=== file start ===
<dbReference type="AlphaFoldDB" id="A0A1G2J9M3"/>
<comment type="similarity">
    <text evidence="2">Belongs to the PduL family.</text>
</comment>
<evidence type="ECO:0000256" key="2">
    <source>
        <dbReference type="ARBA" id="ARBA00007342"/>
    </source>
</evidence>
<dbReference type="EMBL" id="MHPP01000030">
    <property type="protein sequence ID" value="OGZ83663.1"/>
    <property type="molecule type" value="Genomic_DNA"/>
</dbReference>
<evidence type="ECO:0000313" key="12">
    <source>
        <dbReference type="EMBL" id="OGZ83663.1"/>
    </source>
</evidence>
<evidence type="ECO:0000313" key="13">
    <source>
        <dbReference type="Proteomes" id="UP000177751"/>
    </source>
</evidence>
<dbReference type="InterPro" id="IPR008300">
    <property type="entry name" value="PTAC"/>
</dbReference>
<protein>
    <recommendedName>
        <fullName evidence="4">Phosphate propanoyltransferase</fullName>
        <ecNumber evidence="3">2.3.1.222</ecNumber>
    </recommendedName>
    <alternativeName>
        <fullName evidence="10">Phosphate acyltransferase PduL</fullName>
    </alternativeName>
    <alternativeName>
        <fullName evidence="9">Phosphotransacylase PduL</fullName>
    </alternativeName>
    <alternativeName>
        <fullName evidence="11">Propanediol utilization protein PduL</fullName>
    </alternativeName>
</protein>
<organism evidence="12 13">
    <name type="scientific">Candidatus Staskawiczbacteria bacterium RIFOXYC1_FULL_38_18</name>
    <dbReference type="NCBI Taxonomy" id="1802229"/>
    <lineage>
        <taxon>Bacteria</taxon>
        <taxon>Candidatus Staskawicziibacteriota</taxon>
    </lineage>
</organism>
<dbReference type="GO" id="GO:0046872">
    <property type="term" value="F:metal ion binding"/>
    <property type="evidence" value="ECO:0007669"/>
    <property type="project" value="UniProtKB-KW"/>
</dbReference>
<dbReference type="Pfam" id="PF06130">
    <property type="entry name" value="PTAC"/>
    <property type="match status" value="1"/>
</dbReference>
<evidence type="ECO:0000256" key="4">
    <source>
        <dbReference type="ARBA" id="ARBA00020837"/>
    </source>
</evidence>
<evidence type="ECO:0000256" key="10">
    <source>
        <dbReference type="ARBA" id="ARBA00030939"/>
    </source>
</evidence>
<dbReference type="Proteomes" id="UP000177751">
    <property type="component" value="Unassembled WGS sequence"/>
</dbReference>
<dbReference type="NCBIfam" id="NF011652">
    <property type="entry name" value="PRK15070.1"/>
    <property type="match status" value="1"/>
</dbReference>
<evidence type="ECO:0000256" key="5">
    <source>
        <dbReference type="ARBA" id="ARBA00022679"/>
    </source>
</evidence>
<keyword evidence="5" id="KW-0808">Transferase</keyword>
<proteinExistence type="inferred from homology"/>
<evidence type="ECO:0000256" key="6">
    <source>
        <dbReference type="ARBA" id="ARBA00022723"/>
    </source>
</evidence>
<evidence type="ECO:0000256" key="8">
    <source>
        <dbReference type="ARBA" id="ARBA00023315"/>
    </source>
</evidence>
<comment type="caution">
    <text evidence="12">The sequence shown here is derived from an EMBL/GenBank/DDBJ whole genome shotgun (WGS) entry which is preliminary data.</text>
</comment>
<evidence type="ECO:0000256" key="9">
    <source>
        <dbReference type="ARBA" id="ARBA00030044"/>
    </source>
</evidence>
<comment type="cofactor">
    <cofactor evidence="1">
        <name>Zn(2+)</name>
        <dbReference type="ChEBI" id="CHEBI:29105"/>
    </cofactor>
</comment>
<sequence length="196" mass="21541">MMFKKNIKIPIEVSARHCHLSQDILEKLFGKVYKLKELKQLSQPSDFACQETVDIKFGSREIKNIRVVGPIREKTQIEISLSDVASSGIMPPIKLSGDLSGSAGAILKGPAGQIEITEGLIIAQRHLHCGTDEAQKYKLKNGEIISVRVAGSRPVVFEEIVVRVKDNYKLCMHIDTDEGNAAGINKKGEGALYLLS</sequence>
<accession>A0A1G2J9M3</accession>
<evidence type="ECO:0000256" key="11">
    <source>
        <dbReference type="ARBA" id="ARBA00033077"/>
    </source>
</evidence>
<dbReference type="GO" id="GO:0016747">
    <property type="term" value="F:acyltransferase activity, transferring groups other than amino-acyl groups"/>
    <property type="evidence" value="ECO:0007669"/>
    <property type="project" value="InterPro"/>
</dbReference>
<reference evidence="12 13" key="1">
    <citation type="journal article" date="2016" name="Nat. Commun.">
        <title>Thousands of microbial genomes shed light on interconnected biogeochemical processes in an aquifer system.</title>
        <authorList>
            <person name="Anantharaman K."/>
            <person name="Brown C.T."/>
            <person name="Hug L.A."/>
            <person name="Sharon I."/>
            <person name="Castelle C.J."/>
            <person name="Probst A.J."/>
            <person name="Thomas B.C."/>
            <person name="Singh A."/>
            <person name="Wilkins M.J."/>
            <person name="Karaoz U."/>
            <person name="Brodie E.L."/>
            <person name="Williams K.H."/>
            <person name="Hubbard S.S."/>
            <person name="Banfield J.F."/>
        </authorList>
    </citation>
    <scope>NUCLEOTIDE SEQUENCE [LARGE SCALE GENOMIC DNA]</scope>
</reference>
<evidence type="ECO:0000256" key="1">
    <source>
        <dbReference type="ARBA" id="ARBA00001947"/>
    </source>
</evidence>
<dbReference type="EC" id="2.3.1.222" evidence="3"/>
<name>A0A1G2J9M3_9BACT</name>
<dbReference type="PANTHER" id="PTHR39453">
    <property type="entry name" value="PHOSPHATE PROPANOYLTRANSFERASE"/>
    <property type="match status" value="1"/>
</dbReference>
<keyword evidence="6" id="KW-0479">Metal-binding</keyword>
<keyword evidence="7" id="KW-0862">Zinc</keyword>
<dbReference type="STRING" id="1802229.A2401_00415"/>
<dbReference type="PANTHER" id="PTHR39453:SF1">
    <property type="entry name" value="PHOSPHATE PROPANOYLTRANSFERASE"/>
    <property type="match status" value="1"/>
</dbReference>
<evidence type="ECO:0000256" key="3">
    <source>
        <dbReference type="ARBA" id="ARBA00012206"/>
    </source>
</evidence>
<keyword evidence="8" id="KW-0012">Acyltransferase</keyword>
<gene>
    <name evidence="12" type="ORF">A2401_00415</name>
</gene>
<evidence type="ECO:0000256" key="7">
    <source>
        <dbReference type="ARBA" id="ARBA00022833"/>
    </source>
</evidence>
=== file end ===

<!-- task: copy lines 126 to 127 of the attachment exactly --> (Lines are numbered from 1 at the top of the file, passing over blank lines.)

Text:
            <person name="Sharon I."/>
            <person name="Castelle C.J."/>